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Manufactured diamonds move closer to nature

A new method for turning carbon gas into diamonds makes jewels big enough to put a twinkle in even J.Lo's eye.

Michael Kanellos Staff Writer, CNET News.com
Michael Kanellos is editor at large at CNET News.com, where he covers hardware, research and development, start-ups and the tech industry overseas.
Michael Kanellos
2 min read
Researchers at the Carnegie Institute have come up with a way to produce 10-carat diamonds measuring a half-inch thick that are also colorless, an attribute that has bedeviled diamond makers until now.

Manufactured diamonds--which some believe could play a large part in the industrial and jewelry market--are generally produced through the so-called high pressure/high temperature (HPHT) method, similar to how diamonds are created in nature.

By contrast, the Carnegie team employed chemical vapor deposition (CVD) in which hot vapors are condensed into a solid. Semiconductor manufacturers use CVD to apply thin, uniform metal layers on silicon wafers.

At 10 carats, the Carnegie diamonds are roughly five times the size of diamonds produced through the HPHT method. Just as important, they are transparent from the ultraviolet to infrared wavelengths, making them colorless to humans. Most HPHT diamonds are yellow in color. Earlier attempts at CVD diamonds have mostly turned up brown, not exactly the sort of thing Liz Taylor would name a perfume after. And up to this point, colorless diamonds produced by either of these methods have been relatively small.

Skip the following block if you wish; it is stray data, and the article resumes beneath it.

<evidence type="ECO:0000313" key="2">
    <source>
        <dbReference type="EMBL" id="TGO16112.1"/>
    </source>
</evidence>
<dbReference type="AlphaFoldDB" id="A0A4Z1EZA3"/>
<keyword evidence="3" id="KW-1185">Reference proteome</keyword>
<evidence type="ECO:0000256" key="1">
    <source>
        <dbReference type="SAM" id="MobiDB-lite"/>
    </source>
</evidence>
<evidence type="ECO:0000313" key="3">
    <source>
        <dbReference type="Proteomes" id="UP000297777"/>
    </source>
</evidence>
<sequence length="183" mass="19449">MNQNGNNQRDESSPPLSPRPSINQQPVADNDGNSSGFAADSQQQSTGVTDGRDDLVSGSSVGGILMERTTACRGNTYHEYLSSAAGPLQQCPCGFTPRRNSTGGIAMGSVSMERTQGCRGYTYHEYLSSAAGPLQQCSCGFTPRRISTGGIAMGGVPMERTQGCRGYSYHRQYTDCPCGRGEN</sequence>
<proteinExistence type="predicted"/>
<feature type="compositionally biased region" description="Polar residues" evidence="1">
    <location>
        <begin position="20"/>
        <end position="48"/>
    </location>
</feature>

"High-quality crystals over 3 carats are very difficult to produce using the conventional approach," Russell Hemley, who leads the diamond effort at Carnegie, said in a prepared statement.

The Carnegie team managed to grow the diamonds at about 100 microns (a millionth of a meter) per hour, but at one time hit speeds of 300 microns per hour.

Industrially, diamonds are used in e-beam lithography systems. Others have also proposed using diamonds to deliver electrons to the screen in televisions and, instead of silicon, as a substrate for semiconductors.

Diamonds are three-dimensional crystals of pure carbon. Two-dimensional carbon is graphite, while nanotubes are considered a one-dimensional form of pure carbon. (Technically, graphite and nanotubes have three dimensions, but the Z axis on graphite and the Z,Y axes on nanotubes are so small that they become irrelevant.) Eliminating a dimension alters the property of these materials, even though all are made entirely of carbon atoms. Zero-dimensional carbon is a quantum dot.

The results were reported at the 10th International Conference on New Diamond Science and Technology in Tsukuba, Japan, last week. Further discussion of the group's techniques will be reported Wednesday at the Applied Diamond Congress in Argonne, Illinois.